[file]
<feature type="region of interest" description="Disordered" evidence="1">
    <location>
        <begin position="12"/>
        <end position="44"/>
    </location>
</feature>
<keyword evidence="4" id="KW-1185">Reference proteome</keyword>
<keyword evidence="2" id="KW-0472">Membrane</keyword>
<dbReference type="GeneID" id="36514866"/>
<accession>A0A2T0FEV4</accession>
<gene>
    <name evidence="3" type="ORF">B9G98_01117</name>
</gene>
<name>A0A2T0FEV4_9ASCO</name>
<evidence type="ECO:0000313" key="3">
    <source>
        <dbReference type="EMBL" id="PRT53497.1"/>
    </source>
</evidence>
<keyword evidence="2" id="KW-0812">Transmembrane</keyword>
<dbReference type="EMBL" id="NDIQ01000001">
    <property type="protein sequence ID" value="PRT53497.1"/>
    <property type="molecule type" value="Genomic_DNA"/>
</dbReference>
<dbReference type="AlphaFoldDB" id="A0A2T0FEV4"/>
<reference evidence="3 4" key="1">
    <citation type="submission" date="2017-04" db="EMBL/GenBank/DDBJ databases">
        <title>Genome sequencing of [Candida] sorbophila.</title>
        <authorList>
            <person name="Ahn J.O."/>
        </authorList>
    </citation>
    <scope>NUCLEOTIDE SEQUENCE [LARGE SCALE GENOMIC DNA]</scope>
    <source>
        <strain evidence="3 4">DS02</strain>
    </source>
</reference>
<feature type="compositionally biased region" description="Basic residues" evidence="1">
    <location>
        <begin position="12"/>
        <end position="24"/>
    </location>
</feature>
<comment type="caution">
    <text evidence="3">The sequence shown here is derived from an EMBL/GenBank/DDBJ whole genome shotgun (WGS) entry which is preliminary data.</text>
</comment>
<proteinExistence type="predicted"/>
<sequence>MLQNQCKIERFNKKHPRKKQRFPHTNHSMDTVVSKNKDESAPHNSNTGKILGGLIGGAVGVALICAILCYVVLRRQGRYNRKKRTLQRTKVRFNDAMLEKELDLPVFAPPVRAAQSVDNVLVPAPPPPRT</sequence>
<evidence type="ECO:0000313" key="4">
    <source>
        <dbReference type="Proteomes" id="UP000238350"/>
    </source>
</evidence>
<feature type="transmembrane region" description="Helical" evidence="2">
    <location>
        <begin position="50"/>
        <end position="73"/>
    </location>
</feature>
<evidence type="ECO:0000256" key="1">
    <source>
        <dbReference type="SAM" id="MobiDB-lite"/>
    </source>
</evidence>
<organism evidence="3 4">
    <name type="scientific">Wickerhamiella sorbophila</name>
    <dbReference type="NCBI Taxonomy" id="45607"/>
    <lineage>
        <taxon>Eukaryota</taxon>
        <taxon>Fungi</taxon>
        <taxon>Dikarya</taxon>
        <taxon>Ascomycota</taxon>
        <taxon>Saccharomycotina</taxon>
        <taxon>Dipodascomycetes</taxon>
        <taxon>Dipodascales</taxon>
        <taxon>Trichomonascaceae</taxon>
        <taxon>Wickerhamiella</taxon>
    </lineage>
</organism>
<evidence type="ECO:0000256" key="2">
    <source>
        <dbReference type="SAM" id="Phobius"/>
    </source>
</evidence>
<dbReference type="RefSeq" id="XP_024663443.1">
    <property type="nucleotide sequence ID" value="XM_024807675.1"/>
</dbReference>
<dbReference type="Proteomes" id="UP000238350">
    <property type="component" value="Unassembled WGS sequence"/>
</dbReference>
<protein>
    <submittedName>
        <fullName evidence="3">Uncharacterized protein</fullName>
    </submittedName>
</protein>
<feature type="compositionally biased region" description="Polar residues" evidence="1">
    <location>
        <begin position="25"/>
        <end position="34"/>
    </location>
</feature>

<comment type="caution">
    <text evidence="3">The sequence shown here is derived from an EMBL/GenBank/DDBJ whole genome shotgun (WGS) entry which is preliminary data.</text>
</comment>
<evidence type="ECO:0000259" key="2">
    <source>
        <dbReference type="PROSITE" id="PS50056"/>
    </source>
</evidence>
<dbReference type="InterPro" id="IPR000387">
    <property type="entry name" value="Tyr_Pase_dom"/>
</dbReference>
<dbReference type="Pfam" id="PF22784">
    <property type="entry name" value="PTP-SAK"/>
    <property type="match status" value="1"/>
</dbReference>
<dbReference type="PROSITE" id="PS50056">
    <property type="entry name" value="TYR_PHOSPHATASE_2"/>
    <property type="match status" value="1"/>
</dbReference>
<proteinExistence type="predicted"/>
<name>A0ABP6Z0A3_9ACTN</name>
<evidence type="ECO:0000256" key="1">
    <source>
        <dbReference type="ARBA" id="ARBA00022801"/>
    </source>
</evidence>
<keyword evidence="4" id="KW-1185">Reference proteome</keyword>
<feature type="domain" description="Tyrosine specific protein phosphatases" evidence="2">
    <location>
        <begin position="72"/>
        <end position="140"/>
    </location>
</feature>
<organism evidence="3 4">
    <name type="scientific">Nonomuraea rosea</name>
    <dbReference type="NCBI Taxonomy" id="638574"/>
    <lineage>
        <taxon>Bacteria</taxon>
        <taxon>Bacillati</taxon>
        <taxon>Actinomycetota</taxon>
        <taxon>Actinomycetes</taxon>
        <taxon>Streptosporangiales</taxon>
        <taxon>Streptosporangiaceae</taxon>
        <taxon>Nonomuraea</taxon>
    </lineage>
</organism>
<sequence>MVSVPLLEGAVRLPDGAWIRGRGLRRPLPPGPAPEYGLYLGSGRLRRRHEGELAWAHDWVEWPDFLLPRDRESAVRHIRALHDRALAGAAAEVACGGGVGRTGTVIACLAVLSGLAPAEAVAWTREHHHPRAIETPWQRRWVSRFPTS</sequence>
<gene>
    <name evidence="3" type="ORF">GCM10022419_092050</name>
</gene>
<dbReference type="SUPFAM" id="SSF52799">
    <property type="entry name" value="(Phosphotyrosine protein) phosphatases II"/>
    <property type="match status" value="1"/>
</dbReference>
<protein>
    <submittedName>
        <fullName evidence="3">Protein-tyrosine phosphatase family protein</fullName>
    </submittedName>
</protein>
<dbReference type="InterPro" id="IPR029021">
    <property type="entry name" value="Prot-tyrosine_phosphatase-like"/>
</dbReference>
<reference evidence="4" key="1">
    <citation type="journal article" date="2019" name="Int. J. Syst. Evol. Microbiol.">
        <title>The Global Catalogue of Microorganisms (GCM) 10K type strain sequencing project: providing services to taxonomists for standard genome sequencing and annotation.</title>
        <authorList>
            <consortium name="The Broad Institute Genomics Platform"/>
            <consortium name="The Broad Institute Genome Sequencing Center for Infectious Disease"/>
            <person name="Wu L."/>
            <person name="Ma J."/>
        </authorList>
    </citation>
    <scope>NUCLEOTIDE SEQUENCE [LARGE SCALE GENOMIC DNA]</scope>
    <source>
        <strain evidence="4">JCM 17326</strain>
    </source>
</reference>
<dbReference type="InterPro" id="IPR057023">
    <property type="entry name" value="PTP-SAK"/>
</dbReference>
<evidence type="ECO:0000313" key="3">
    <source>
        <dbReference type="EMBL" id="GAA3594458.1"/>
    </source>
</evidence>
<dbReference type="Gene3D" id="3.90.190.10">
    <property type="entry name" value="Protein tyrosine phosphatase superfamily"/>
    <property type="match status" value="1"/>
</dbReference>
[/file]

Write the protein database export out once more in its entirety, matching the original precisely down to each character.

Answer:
<feature type="region of interest" description="Disordered" evidence="1">
    <location>
        <begin position="12"/>
        <end position="44"/>
    </location>
</feature>
<keyword evidence="4" id="KW-1185">Reference proteome</keyword>
<keyword evidence="2" id="KW-0472">Membrane</keyword>
<dbReference type="GeneID" id="36514866"/>
<accession>A0A2T0FEV4</accession>
<gene>
    <name evidence="3" type="ORF">B9G98_01117</name>
</gene>
<name>A0A2T0FEV4_9ASCO</name>
<evidence type="ECO:0000313" key="3">
    <source>
        <dbReference type="EMBL" id="PRT53497.1"/>
    </source>
</evidence>
<keyword evidence="2" id="KW-0812">Transmembrane</keyword>
<dbReference type="EMBL" id="NDIQ01000001">
    <property type="protein sequence ID" value="PRT53497.1"/>
    <property type="molecule type" value="Genomic_DNA"/>
</dbReference>
<dbReference type="AlphaFoldDB" id="A0A2T0FEV4"/>
<reference evidence="3 4" key="1">
    <citation type="submission" date="2017-04" db="EMBL/GenBank/DDBJ databases">
        <title>Genome sequencing of [Candida] sorbophila.</title>
        <authorList>
            <person name="Ahn J.O."/>
        </authorList>
    </citation>
    <scope>NUCLEOTIDE SEQUENCE [LARGE SCALE GENOMIC DNA]</scope>
    <source>
        <strain evidence="3 4">DS02</strain>
    </source>
</reference>
<feature type="compositionally biased region" description="Basic residues" evidence="1">
    <location>
        <begin position="12"/>
        <end position="24"/>
    </location>
</feature>
<comment type="caution">
    <text evidence="3">The sequence shown here is derived from an EMBL/GenBank/DDBJ whole genome shotgun (WGS) entry which is preliminary data.</text>
</comment>
<proteinExistence type="predicted"/>
<sequence>MLQNQCKIERFNKKHPRKKQRFPHTNHSMDTVVSKNKDESAPHNSNTGKILGGLIGGAVGVALICAILCYVVLRRQGRYNRKKRTLQRTKVRFNDAMLEKELDLPVFAPPVRAAQSVDNVLVPAPPPPRT</sequence>
<evidence type="ECO:0000313" key="4">
    <source>
        <dbReference type="Proteomes" id="UP000238350"/>
    </source>
</evidence>
<feature type="transmembrane region" description="Helical" evidence="2">
    <location>
        <begin position="50"/>
        <end position="73"/>
    </location>
</feature>
<evidence type="ECO:0000256" key="1">
    <source>
        <dbReference type="SAM" id="MobiDB-lite"/>
    </source>
</evidence>
<organism evidence="3 4">
    <name type="scientific">Wickerhamiella sorbophila</name>
    <dbReference type="NCBI Taxonomy" id="45607"/>
    <lineage>
        <taxon>Eukaryota</taxon>
        <taxon>Fungi</taxon>
        <taxon>Dikarya</taxon>
        <taxon>Ascomycota</taxon>
        <taxon>Saccharomycotina</taxon>
        <taxon>Dipodascomycetes</taxon>
        <taxon>Dipodascales</taxon>
        <taxon>Trichomonascaceae</taxon>
        <taxon>Wickerhamiella</taxon>
    </lineage>
</organism>
<evidence type="ECO:0000256" key="2">
    <source>
        <dbReference type="SAM" id="Phobius"/>
    </source>
</evidence>
<dbReference type="RefSeq" id="XP_024663443.1">
    <property type="nucleotide sequence ID" value="XM_024807675.1"/>
</dbReference>
<dbReference type="Proteomes" id="UP000238350">
    <property type="component" value="Unassembled WGS sequence"/>
</dbReference>
<protein>
    <submittedName>
        <fullName evidence="3">Uncharacterized protein</fullName>
    </submittedName>
</protein>
<feature type="compositionally biased region" description="Polar residues" evidence="1">
    <location>
        <begin position="25"/>
        <end position="34"/>
    </location>
</feature>

<comment type="caution">
    <text evidence="3">The sequence shown here is derived from an EMBL/GenBank/DDBJ whole genome shotgun (WGS) entry which is preliminary data.</text>
</comment>
<evidence type="ECO:0000259" key="2">
    <source>
        <dbReference type="PROSITE" id="PS50056"/>
    </source>
</evidence>
<dbReference type="InterPro" id="IPR000387">
    <property type="entry name" value="Tyr_Pase_dom"/>
</dbReference>
<dbReference type="Pfam" id="PF22784">
    <property type="entry name" value="PTP-SAK"/>
    <property type="match status" value="1"/>
</dbReference>
<dbReference type="PROSITE" id="PS50056">
    <property type="entry name" value="TYR_PHOSPHATASE_2"/>
    <property type="match status" value="1"/>
</dbReference>
<proteinExistence type="predicted"/>
<name>A0ABP6Z0A3_9ACTN</name>
<evidence type="ECO:0000256" key="1">
    <source>
        <dbReference type="ARBA" id="ARBA00022801"/>
    </source>
</evidence>
<keyword evidence="4" id="KW-1185">Reference proteome</keyword>
<feature type="domain" description="Tyrosine specific protein phosphatases" evidence="2">
    <location>
        <begin position="72"/>
        <end position="140"/>
    </location>
</feature>
<organism evidence="3 4">
    <name type="scientific">Nonomuraea rosea</name>
    <dbReference type="NCBI Taxonomy" id="638574"/>
    <lineage>
        <taxon>Bacteria</taxon>
        <taxon>Bacillati</taxon>
        <taxon>Actinomycetota</taxon>
        <taxon>Actinomycetes</taxon>
        <taxon>Streptosporangiales</taxon>
        <taxon>Streptosporangiaceae</taxon>
        <taxon>Nonomuraea</taxon>
    </lineage>
</organism>
<sequence>MVSVPLLEGAVRLPDGAWIRGRGLRRPLPPGPAPEYGLYLGSGRLRRRHEGELAWAHDWVEWPDFLLPRDRESAVRHIRALHDRALAGAAAEVACGGGVGRTGTVIACLAVLSGLAPAEAVAWTREHHHPRAIETPWQRRWVSRFPTS</sequence>
<gene>
    <name evidence="3" type="ORF">GCM10022419_092050</name>
</gene>
<dbReference type="SUPFAM" id="SSF52799">
    <property type="entry name" value="(Phosphotyrosine protein) phosphatases II"/>
    <property type="match status" value="1"/>
</dbReference>
<protein>
    <submittedName>
        <fullName evidence="3">Protein-tyrosine phosphatase family protein</fullName>
    </submittedName>
</protein>
<dbReference type="InterPro" id="IPR029021">
    <property type="entry name" value="Prot-tyrosine_phosphatase-like"/>
</dbReference>
<reference evidence="4" key="1">
    <citation type="journal article" date="2019" name="Int. J. Syst. Evol. Microbiol.">
        <title>The Global Catalogue of Microorganisms (GCM) 10K type strain sequencing project: providing services to taxonomists for standard genome sequencing and annotation.</title>
        <authorList>
            <consortium name="The Broad Institute Genomics Platform"/>
            <consortium name="The Broad Institute Genome Sequencing Center for Infectious Disease"/>
            <person name="Wu L."/>
            <person name="Ma J."/>
        </authorList>
    </citation>
    <scope>NUCLEOTIDE SEQUENCE [LARGE SCALE GENOMIC DNA]</scope>
    <source>
        <strain evidence="4">JCM 17326</strain>
    </source>
</reference>
<dbReference type="InterPro" id="IPR057023">
    <property type="entry name" value="PTP-SAK"/>
</dbReference>
<evidence type="ECO:0000313" key="3">
    <source>
        <dbReference type="EMBL" id="GAA3594458.1"/>
    </source>
</evidence>
<dbReference type="Gene3D" id="3.90.190.10">
    <property type="entry name" value="Protein tyrosine phosphatase superfamily"/>
    <property type="match status" value="1"/>
</dbReference>